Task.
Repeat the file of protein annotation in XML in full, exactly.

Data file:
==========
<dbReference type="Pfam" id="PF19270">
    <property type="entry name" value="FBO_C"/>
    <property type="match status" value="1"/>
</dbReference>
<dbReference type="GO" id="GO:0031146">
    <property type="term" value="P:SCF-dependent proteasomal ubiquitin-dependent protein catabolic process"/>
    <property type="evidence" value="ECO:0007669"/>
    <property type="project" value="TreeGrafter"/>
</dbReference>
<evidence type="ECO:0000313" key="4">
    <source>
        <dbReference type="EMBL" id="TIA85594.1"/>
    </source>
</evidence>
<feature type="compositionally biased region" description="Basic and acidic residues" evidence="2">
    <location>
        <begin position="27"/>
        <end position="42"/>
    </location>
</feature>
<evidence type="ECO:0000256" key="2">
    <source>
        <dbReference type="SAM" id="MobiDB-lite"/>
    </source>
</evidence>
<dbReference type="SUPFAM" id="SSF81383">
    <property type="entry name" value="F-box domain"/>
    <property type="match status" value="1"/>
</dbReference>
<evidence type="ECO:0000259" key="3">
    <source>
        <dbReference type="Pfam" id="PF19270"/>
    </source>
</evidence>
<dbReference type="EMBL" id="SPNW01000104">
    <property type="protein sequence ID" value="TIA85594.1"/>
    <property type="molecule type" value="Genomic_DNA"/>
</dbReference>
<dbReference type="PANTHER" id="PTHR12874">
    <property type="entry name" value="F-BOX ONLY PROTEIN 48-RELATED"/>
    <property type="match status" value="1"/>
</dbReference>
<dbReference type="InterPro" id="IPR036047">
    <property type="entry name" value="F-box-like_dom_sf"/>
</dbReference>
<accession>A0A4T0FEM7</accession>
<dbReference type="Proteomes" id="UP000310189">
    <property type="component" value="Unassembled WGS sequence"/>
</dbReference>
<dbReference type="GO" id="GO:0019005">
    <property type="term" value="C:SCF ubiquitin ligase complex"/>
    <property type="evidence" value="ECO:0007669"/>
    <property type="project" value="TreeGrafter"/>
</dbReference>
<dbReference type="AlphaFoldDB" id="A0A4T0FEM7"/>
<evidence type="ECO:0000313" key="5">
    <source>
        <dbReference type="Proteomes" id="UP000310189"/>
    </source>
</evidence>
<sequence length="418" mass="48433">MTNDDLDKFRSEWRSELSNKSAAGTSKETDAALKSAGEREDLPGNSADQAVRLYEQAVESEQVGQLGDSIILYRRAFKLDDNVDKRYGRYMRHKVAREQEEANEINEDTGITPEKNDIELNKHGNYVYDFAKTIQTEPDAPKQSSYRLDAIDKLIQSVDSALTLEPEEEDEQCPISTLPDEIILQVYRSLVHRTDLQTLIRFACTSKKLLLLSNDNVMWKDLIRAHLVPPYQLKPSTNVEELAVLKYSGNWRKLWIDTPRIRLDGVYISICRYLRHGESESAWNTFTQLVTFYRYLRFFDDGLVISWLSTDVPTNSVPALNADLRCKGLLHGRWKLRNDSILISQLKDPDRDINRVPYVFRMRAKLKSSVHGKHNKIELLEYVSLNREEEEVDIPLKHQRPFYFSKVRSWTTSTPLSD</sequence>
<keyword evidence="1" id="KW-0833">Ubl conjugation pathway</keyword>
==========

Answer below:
<dbReference type="Pfam" id="PF19270">
    <property type="entry name" value="FBO_C"/>
    <property type="match status" value="1"/>
</dbReference>
<dbReference type="GO" id="GO:0031146">
    <property type="term" value="P:SCF-dependent proteasomal ubiquitin-dependent protein catabolic process"/>
    <property type="evidence" value="ECO:0007669"/>
    <property type="project" value="TreeGrafter"/>
</dbReference>
<evidence type="ECO:0000313" key="4">
    <source>
        <dbReference type="EMBL" id="TIA85594.1"/>
    </source>
</evidence>
<feature type="compositionally biased region" description="Basic and acidic residues" evidence="2">
    <location>
        <begin position="27"/>
        <end position="42"/>
    </location>
</feature>
<evidence type="ECO:0000256" key="2">
    <source>
        <dbReference type="SAM" id="MobiDB-lite"/>
    </source>
</evidence>
<dbReference type="SUPFAM" id="SSF81383">
    <property type="entry name" value="F-box domain"/>
    <property type="match status" value="1"/>
</dbReference>
<evidence type="ECO:0000259" key="3">
    <source>
        <dbReference type="Pfam" id="PF19270"/>
    </source>
</evidence>
<dbReference type="EMBL" id="SPNW01000104">
    <property type="protein sequence ID" value="TIA85594.1"/>
    <property type="molecule type" value="Genomic_DNA"/>
</dbReference>
<dbReference type="PANTHER" id="PTHR12874">
    <property type="entry name" value="F-BOX ONLY PROTEIN 48-RELATED"/>
    <property type="match status" value="1"/>
</dbReference>
<dbReference type="InterPro" id="IPR036047">
    <property type="entry name" value="F-box-like_dom_sf"/>
</dbReference>
<accession>A0A4T0FEM7</accession>
<dbReference type="Proteomes" id="UP000310189">
    <property type="component" value="Unassembled WGS sequence"/>
</dbReference>
<dbReference type="GO" id="GO:0019005">
    <property type="term" value="C:SCF ubiquitin ligase complex"/>
    <property type="evidence" value="ECO:0007669"/>
    <property type="project" value="TreeGrafter"/>
</dbReference>
<dbReference type="AlphaFoldDB" id="A0A4T0FEM7"/>
<evidence type="ECO:0000313" key="5">
    <source>
        <dbReference type="Proteomes" id="UP000310189"/>
    </source>
</evidence>
<sequence length="418" mass="48433">MTNDDLDKFRSEWRSELSNKSAAGTSKETDAALKSAGEREDLPGNSADQAVRLYEQAVESEQVGQLGDSIILYRRAFKLDDNVDKRYGRYMRHKVAREQEEANEINEDTGITPEKNDIELNKHGNYVYDFAKTIQTEPDAPKQSSYRLDAIDKLIQSVDSALTLEPEEEDEQCPISTLPDEIILQVYRSLVHRTDLQTLIRFACTSKKLLLLSNDNVMWKDLIRAHLVPPYQLKPSTNVEELAVLKYSGNWRKLWIDTPRIRLDGVYISICRYLRHGESESAWNTFTQLVTFYRYLRFFDDGLVISWLSTDVPTNSVPALNADLRCKGLLHGRWKLRNDSILISQLKDPDRDINRVPYVFRMRAKLKSSVHGKHNKIELLEYVSLNREEEEVDIPLKHQRPFYFSKVRSWTTSTPLSD</sequence>
<keyword evidence="1" id="KW-0833">Ubl conjugation pathway</keyword>